We may never know the full truth, but this expose by Peter Dale Scott investigates the connections between the military-industrial complex, private business, and the people who make up the bureaucracy of our government. Scott proposes that Kennedy, a threat to the system that has grown more corrupt over the years, was eliminated on behalf of the powers-that-be. Whatever your stance on the assassination of JFK, this book will make you think twice about what really happened on that fateful 1963 day in Dallas.
The Rock of Gibraltar stood as the gateway to the fortress of Europe for many centuries. Sought after by every great nation in Europe, Asia, and Africa, Gibraltar was captured, re-captured, and besieged over a dozen times throughout history, as powerful navy forces vied for control of its ramparts. Bradford's book offers compelling insights into everything from the geological creation to the historical ramifications of what amounts to a few square miles of rock in the Mediterranean.
Narrative of the Life of Frederick Douglass
In one of the most powerful autobiographies ever written, ex-slave-turned-abolitionist Frederick Douglass depicts the everyday horrors of slavery through the telling of his own life story. Douglass was born a slave in Maryland, and displaying immense courage, he secretly taught himself how to read and write (a crime punishable by lashing or even death), until he eventually escaped to New York City and found freedom. Douglass spent his later years advocating for issues such as abolition and full emancipation. This extraordinary autobiography does his profound legacy justice.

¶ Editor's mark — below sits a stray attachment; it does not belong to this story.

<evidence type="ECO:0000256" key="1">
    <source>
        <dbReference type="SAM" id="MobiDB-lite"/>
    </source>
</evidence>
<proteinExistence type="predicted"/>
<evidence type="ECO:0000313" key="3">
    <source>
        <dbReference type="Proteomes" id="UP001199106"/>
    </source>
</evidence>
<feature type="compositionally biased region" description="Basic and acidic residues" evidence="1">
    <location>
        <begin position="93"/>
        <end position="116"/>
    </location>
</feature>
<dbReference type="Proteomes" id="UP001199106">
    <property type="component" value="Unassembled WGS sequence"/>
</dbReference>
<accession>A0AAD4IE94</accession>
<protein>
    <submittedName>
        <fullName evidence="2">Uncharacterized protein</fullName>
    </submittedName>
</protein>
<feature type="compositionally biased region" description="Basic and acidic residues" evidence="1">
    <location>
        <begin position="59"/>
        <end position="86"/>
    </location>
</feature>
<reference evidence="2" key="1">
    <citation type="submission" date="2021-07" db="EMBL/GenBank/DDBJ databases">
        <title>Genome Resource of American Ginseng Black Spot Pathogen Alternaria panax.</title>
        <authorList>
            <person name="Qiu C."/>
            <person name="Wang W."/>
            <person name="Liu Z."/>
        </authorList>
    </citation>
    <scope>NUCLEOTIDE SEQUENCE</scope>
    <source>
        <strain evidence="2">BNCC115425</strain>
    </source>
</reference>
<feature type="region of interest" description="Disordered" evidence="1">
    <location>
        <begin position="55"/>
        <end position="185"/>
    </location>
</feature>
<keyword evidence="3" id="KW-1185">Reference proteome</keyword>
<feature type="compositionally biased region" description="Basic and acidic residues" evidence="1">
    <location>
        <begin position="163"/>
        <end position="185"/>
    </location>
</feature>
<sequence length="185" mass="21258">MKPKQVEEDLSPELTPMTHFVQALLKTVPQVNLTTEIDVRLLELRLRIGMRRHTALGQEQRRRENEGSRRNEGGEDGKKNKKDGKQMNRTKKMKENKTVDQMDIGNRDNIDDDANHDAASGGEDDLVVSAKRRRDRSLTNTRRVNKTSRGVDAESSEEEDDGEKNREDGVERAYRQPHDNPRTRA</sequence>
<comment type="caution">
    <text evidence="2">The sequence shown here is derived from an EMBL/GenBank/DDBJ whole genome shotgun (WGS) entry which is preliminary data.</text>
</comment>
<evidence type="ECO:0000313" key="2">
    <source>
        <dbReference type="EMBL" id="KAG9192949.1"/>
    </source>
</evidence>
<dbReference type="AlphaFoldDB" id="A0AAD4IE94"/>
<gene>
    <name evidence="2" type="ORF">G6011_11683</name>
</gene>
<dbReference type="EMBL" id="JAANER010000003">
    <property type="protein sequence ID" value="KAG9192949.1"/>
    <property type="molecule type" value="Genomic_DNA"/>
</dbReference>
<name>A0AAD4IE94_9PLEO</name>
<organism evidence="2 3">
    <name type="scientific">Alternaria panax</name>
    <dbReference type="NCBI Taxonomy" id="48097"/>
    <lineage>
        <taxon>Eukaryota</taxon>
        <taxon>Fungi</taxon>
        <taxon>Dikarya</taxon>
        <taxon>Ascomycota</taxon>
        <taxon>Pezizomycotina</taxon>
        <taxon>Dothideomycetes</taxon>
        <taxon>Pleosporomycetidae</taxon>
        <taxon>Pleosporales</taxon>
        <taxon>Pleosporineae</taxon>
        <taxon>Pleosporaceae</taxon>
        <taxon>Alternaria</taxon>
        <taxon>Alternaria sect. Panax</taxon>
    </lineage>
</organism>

West with the Night
Ernest Hemingway called this "a bloody wonderful book." High praise indeed, but when you read the biography of Beryl Markham, you'll see that it is well-deserved. Markam was a British-born female pilot in Africa during a time when most Africans had never seen an airplane. As one of the great aviators in history, Markam took on the challenge of Amelia Earhart's greatest feat in reverse: traversing the Atlantic Ocean from east to west. Her successes and failures, are vividly recounted in what the New York Times called “the sort of book that makes you think human beings can do anything."
Jack and Rochelle
Can lover really conquer all? In this triumphant memoir, two young Poles meet at a youth dance, where the boy fails to impress. Pretty standard stuff, except that the time is 1940s Poland. Jack and Rochelle soon witness the horrors of Nazi occupation, including ghettoization, forced labor, and mass killings. The duo escape individually into the forest, and as fate would have it, are reunited as partisans who fall in love during a time of resistance against evil. As said by USA Today, this dramatic retelling is “a story of heroism and of touching romance in a time of fear and danger.”
A Place to Stand
What is life like inside a maximum security prison? Jimmy Santiago Baca’s harrowing, brilliant memoir shares a slice of life that few will ever know. Baca recounts how he entered prison an illiterate drug dealer, and how he ultimately emerged as one of the world's foremost poets. Since his release, Baca has won the American Book Award, the Hispanic Heritage Award, the Southwest Book Award, and more.